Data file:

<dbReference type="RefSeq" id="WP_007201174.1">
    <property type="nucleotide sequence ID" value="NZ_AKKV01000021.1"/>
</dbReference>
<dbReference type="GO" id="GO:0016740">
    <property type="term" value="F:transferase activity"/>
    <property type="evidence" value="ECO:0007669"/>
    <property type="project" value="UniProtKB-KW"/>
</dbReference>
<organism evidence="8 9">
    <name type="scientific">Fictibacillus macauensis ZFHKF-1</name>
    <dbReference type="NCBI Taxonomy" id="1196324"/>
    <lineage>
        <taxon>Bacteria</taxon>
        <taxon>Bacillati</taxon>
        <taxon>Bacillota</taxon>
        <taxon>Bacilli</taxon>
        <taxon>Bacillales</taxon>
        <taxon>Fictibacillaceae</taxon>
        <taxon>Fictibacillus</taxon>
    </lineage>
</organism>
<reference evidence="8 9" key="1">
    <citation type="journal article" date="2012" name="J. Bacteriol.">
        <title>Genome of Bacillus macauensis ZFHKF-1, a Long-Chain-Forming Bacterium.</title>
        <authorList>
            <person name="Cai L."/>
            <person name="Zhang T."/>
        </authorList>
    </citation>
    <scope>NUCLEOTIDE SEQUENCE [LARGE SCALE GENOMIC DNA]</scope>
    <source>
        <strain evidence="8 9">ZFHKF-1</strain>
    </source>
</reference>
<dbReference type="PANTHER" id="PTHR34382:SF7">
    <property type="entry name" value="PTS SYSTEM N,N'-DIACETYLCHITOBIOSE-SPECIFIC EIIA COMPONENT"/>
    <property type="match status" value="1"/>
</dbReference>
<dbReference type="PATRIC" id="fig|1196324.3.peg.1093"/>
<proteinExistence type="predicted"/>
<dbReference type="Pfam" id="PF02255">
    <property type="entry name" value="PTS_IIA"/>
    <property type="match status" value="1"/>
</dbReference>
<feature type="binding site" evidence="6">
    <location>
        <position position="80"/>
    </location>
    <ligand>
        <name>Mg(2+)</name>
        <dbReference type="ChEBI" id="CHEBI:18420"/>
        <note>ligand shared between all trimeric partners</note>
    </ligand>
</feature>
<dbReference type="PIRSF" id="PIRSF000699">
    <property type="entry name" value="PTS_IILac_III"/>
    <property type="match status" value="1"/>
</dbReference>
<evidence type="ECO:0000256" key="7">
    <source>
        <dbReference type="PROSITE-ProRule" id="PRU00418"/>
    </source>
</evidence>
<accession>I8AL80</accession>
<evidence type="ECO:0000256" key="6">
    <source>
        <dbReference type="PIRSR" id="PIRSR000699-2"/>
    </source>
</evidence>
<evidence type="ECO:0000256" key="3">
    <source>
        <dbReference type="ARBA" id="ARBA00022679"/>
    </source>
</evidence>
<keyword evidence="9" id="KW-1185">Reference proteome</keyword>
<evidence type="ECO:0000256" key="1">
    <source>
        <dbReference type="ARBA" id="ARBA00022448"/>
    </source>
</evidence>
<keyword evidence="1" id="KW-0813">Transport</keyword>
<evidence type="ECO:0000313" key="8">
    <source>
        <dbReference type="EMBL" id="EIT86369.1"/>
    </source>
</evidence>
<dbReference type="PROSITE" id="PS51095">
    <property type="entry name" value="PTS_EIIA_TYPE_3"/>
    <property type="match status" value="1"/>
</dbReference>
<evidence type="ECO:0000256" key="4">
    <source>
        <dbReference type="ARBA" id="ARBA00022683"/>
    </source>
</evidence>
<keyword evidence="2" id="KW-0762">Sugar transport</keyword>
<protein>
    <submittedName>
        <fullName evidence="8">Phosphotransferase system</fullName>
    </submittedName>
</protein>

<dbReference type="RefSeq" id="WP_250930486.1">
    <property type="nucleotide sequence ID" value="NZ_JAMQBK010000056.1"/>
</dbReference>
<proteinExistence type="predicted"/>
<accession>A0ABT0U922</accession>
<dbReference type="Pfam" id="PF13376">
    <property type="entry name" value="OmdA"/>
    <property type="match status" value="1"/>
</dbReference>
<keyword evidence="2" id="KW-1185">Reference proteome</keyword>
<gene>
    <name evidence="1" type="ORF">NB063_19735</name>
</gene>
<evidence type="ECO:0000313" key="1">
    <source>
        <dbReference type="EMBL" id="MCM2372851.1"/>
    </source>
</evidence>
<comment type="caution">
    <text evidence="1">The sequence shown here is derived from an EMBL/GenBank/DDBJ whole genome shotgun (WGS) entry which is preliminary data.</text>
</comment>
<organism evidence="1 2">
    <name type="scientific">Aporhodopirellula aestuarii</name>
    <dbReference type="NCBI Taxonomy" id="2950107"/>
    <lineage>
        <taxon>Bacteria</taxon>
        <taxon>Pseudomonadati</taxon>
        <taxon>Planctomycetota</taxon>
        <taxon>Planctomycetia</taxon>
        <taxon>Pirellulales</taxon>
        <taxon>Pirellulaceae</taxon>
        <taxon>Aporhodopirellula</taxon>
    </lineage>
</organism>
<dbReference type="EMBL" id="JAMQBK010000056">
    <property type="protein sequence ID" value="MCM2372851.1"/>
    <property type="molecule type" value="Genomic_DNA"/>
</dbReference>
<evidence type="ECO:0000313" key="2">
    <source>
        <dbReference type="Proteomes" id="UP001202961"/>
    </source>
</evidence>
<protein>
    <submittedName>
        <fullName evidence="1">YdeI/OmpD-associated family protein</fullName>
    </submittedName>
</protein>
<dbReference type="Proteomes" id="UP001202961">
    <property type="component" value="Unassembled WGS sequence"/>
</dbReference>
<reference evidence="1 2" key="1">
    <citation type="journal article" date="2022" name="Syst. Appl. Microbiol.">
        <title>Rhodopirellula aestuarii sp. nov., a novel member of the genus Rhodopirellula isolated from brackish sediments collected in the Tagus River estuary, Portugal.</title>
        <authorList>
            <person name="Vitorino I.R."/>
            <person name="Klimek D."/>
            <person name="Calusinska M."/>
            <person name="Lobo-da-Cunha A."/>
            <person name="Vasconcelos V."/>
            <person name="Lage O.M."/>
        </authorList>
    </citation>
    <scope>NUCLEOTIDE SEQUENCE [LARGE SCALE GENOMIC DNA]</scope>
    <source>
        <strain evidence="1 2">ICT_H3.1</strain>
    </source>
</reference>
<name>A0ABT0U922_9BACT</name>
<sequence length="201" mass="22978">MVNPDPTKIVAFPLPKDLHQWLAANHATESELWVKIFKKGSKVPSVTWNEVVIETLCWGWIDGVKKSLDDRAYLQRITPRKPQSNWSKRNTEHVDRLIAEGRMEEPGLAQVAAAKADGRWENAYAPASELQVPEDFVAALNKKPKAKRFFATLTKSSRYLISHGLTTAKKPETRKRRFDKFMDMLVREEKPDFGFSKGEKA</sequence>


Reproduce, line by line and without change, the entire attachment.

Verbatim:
<dbReference type="RefSeq" id="WP_007201174.1">
    <property type="nucleotide sequence ID" value="NZ_AKKV01000021.1"/>
</dbReference>
<dbReference type="GO" id="GO:0016740">
    <property type="term" value="F:transferase activity"/>
    <property type="evidence" value="ECO:0007669"/>
    <property type="project" value="UniProtKB-KW"/>
</dbReference>
<organism evidence="8 9">
    <name type="scientific">Fictibacillus macauensis ZFHKF-1</name>
    <dbReference type="NCBI Taxonomy" id="1196324"/>
    <lineage>
        <taxon>Bacteria</taxon>
        <taxon>Bacillati</taxon>
        <taxon>Bacillota</taxon>
        <taxon>Bacilli</taxon>
        <taxon>Bacillales</taxon>
        <taxon>Fictibacillaceae</taxon>
        <taxon>Fictibacillus</taxon>
    </lineage>
</organism>
<reference evidence="8 9" key="1">
    <citation type="journal article" date="2012" name="J. Bacteriol.">
        <title>Genome of Bacillus macauensis ZFHKF-1, a Long-Chain-Forming Bacterium.</title>
        <authorList>
            <person name="Cai L."/>
            <person name="Zhang T."/>
        </authorList>
    </citation>
    <scope>NUCLEOTIDE SEQUENCE [LARGE SCALE GENOMIC DNA]</scope>
    <source>
        <strain evidence="8 9">ZFHKF-1</strain>
    </source>
</reference>
<dbReference type="PANTHER" id="PTHR34382:SF7">
    <property type="entry name" value="PTS SYSTEM N,N'-DIACETYLCHITOBIOSE-SPECIFIC EIIA COMPONENT"/>
    <property type="match status" value="1"/>
</dbReference>
<dbReference type="PATRIC" id="fig|1196324.3.peg.1093"/>
<proteinExistence type="predicted"/>
<dbReference type="Pfam" id="PF02255">
    <property type="entry name" value="PTS_IIA"/>
    <property type="match status" value="1"/>
</dbReference>
<feature type="binding site" evidence="6">
    <location>
        <position position="80"/>
    </location>
    <ligand>
        <name>Mg(2+)</name>
        <dbReference type="ChEBI" id="CHEBI:18420"/>
        <note>ligand shared between all trimeric partners</note>
    </ligand>
</feature>
<dbReference type="PIRSF" id="PIRSF000699">
    <property type="entry name" value="PTS_IILac_III"/>
    <property type="match status" value="1"/>
</dbReference>
<evidence type="ECO:0000256" key="7">
    <source>
        <dbReference type="PROSITE-ProRule" id="PRU00418"/>
    </source>
</evidence>
<accession>I8AL80</accession>
<evidence type="ECO:0000256" key="6">
    <source>
        <dbReference type="PIRSR" id="PIRSR000699-2"/>
    </source>
</evidence>
<evidence type="ECO:0000256" key="3">
    <source>
        <dbReference type="ARBA" id="ARBA00022679"/>
    </source>
</evidence>
<keyword evidence="9" id="KW-1185">Reference proteome</keyword>
<evidence type="ECO:0000256" key="1">
    <source>
        <dbReference type="ARBA" id="ARBA00022448"/>
    </source>
</evidence>
<keyword evidence="1" id="KW-0813">Transport</keyword>
<evidence type="ECO:0000313" key="8">
    <source>
        <dbReference type="EMBL" id="EIT86369.1"/>
    </source>
</evidence>
<dbReference type="PROSITE" id="PS51095">
    <property type="entry name" value="PTS_EIIA_TYPE_3"/>
    <property type="match status" value="1"/>
</dbReference>
<evidence type="ECO:0000256" key="4">
    <source>
        <dbReference type="ARBA" id="ARBA00022683"/>
    </source>
</evidence>
<keyword evidence="2" id="KW-0762">Sugar transport</keyword>
<protein>
    <submittedName>
        <fullName evidence="8">Phosphotransferase system</fullName>
    </submittedName>
</protein>

<dbReference type="RefSeq" id="WP_250930486.1">
    <property type="nucleotide sequence ID" value="NZ_JAMQBK010000056.1"/>
</dbReference>
<proteinExistence type="predicted"/>
<accession>A0ABT0U922</accession>
<dbReference type="Pfam" id="PF13376">
    <property type="entry name" value="OmdA"/>
    <property type="match status" value="1"/>
</dbReference>
<keyword evidence="2" id="KW-1185">Reference proteome</keyword>
<gene>
    <name evidence="1" type="ORF">NB063_19735</name>
</gene>
<evidence type="ECO:0000313" key="1">
    <source>
        <dbReference type="EMBL" id="MCM2372851.1"/>
    </source>
</evidence>
<comment type="caution">
    <text evidence="1">The sequence shown here is derived from an EMBL/GenBank/DDBJ whole genome shotgun (WGS) entry which is preliminary data.</text>
</comment>
<organism evidence="1 2">
    <name type="scientific">Aporhodopirellula aestuarii</name>
    <dbReference type="NCBI Taxonomy" id="2950107"/>
    <lineage>
        <taxon>Bacteria</taxon>
        <taxon>Pseudomonadati</taxon>
        <taxon>Planctomycetota</taxon>
        <taxon>Planctomycetia</taxon>
        <taxon>Pirellulales</taxon>
        <taxon>Pirellulaceae</taxon>
        <taxon>Aporhodopirellula</taxon>
    </lineage>
</organism>
<dbReference type="EMBL" id="JAMQBK010000056">
    <property type="protein sequence ID" value="MCM2372851.1"/>
    <property type="molecule type" value="Genomic_DNA"/>
</dbReference>
<evidence type="ECO:0000313" key="2">
    <source>
        <dbReference type="Proteomes" id="UP001202961"/>
    </source>
</evidence>
<protein>
    <submittedName>
        <fullName evidence="1">YdeI/OmpD-associated family protein</fullName>
    </submittedName>
</protein>
<dbReference type="Proteomes" id="UP001202961">
    <property type="component" value="Unassembled WGS sequence"/>
</dbReference>
<reference evidence="1 2" key="1">
    <citation type="journal article" date="2022" name="Syst. Appl. Microbiol.">
        <title>Rhodopirellula aestuarii sp. nov., a novel member of the genus Rhodopirellula isolated from brackish sediments collected in the Tagus River estuary, Portugal.</title>
        <authorList>
            <person name="Vitorino I.R."/>
            <person name="Klimek D."/>
            <person name="Calusinska M."/>
            <person name="Lobo-da-Cunha A."/>
            <person name="Vasconcelos V."/>
            <person name="Lage O.M."/>
        </authorList>
    </citation>
    <scope>NUCLEOTIDE SEQUENCE [LARGE SCALE GENOMIC DNA]</scope>
    <source>
        <strain evidence="1 2">ICT_H3.1</strain>
    </source>
</reference>
<name>A0ABT0U922_9BACT</name>
<sequence length="201" mass="22978">MVNPDPTKIVAFPLPKDLHQWLAANHATESELWVKIFKKGSKVPSVTWNEVVIETLCWGWIDGVKKSLDDRAYLQRITPRKPQSNWSKRNTEHVDRLIAEGRMEEPGLAQVAAAKADGRWENAYAPASELQVPEDFVAALNKKPKAKRFFATLTKSSRYLISHGLTTAKKPETRKRRFDKFMDMLVREEKPDFGFSKGEKA</sequence>